crucial importance. We can either do so now, or continue to bicker
without agreement for years to come, thereby remaining a divided and
unconvincing group, lacking the public's confidence.

Jay Tate
Spaceguard UK


From Benny J Peiser < >

Jay Tate is concerned about the public image of the NEO community. He
believes that the public has no confidence in this scientific group or
its announcements as long as it lacks complete agreement - particularly
regarding the controversial "Torino Scale." Commenting on the two last
asteroid scares, Jay reprimands researchers who provided the media with
"more detailed descriptions than provided by the Scale" dangerous
information which he considered "to be inconsistent and consequently

This is not the right place to discuss the blunders made in the public
announcements regarding PHAs 2000 BF19 and 2000 EW70. I do think,
however, that Jay is somewhat naive to expect that researchers should
only refer the media and science journalists to the Torino Scale -
refusing any additional comments furthermore.

The Torino Scale may have been intended as a tool for the scientific
community to "demonstrate a sense of unity with simple, clear, and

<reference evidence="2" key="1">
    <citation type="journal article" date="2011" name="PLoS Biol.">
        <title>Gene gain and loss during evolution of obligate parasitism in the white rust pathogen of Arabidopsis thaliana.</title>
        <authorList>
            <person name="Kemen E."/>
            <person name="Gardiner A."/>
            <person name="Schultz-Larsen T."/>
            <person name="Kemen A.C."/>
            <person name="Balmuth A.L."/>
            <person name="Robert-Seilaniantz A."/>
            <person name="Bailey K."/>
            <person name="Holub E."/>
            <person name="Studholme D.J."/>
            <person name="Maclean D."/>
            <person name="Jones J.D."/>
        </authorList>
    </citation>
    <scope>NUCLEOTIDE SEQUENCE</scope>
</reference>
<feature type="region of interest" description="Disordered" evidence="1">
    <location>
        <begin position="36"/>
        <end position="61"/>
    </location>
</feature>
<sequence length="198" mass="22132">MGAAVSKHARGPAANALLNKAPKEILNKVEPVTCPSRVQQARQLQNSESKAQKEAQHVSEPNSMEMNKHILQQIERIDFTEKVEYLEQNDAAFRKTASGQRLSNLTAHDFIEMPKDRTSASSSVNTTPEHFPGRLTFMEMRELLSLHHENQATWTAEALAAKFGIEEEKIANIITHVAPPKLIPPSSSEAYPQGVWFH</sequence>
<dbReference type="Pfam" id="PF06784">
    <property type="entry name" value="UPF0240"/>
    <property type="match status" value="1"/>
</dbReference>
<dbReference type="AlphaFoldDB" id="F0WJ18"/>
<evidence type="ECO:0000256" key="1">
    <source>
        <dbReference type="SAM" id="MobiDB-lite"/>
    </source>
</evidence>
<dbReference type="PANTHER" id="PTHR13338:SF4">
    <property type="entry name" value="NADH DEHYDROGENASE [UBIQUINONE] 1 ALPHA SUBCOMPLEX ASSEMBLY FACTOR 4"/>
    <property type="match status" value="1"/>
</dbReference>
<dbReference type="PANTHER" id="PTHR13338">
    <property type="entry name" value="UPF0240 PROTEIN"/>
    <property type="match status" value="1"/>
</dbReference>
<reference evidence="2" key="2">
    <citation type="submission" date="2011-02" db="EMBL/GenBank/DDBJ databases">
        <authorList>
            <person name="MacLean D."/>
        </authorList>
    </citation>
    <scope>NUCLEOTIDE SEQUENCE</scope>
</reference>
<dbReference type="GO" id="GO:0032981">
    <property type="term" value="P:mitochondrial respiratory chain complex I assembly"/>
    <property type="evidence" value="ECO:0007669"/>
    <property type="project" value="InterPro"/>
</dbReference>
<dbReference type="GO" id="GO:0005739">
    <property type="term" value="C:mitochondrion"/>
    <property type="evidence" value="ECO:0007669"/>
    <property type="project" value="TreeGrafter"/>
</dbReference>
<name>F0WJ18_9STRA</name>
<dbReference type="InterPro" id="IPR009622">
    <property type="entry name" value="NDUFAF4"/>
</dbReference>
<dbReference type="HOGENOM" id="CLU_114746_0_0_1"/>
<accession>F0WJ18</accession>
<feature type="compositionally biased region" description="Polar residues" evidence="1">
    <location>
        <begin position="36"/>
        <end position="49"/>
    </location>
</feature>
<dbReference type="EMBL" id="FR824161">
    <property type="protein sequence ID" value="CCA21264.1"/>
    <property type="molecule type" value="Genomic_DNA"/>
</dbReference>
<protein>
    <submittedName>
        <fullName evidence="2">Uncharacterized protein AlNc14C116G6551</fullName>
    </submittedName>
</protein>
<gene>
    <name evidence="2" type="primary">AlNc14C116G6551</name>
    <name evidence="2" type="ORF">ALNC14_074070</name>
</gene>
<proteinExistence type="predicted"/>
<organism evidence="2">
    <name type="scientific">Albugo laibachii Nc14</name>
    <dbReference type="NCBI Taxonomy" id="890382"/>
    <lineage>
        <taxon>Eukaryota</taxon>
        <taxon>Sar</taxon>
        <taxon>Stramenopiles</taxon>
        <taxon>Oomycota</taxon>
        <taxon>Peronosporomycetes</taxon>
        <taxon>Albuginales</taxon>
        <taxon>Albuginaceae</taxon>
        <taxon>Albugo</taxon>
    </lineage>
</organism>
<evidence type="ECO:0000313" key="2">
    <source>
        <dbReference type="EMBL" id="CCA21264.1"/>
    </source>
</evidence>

efficient communications." The truth remains, however, that is has
never gained unambiguous support. In fact, an increasing number of
researchers have lamented the flaws inherent in the Torino Scale and
have called for significant changes and revisions. To demand from these
critics, as Jay does, that they should now "use it with confidence and
without complaint" is a futile exercise. But to accuse researchers and
colleagues who do not wish to use the Scale as being "irresponsible in
the extreme" is, I regret to say, wholly inappropriate and over the

In contrast to party politics, scientific debate and research interact
in a system of openess, pluralism and disagreement. This is the very
essence of scientific progress and development. There is no reason why
the Torino Scale should be treated like a dogma or party manifesto.
After all, its recent publication has brought it into the public domain
for general assessment. Only the future will tell whether or not it
might be more widely used and accepted as it currently is.

The fact is that everyone is free to use the Torino Scale according to
their own interpretation. Attempts to stifle scientific criticism of
its flaws or to gag its critics are not only unjustified but simply
have no place in the world of scientific debate and research.

Benny J Peiser